One in 2 patients with Graves’ disease suffers impairments to their everyday lives. In the current edition of Deutsches Ärzteblatt International, Katharina Ponto and coauthors, from Mainz University, describe affected patients’ psychological stresses and occupational disability (Dtsch Arztebl Int 2009; 106(17): 283-9).
Between 2006 and 2008, they surveyed 250 patients about their attitudes to life, occupational problems, and impairments to their everyday lives. Additionally, 400 physicians in private practice were asked to report on the extent and type of occupational disability. 36% of affected persons were written off sick, 5% even had to take early retirement, and 21% sought psychotherapeutic help. Among the doctors, 34% treated patients with fully impaired earning capacity.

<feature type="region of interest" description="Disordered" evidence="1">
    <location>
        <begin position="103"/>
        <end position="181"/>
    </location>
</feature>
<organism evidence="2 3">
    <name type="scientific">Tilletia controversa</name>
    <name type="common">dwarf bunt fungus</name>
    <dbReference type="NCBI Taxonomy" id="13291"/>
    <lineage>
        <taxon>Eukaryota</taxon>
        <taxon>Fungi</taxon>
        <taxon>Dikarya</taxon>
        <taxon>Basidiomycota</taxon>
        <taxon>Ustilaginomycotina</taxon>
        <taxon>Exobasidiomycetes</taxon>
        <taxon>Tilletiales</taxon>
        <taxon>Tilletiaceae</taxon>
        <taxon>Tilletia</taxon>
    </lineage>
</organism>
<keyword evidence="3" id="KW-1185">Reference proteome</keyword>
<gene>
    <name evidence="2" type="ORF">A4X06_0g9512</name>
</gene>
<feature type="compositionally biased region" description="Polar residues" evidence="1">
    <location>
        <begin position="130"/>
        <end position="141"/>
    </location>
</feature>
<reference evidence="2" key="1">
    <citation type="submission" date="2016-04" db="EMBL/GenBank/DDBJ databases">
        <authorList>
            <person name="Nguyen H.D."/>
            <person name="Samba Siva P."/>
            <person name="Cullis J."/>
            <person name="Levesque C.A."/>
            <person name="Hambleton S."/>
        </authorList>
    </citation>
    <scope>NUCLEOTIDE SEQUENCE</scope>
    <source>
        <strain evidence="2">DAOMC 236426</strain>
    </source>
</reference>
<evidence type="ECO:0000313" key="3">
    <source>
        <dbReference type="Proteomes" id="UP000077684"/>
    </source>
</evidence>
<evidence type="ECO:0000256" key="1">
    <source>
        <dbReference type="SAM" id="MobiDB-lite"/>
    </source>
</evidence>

Graves’ disease is the most severe manifestation of autoimmune thyroid disease. Patients complain of dry eyes (loss of corneal moisture), proptosis, and diplopia. In severe cases, the optic nerve may be compressed and acuity of vision impaired. In most cases, affected patients can be cured or their disease stabilized. The authors therefore make a plea for early prevention and speedy rehabilitation. The study shows that in spite of modern therapeutic modalities, the disease is accompanied by seriously impaired quality of life.
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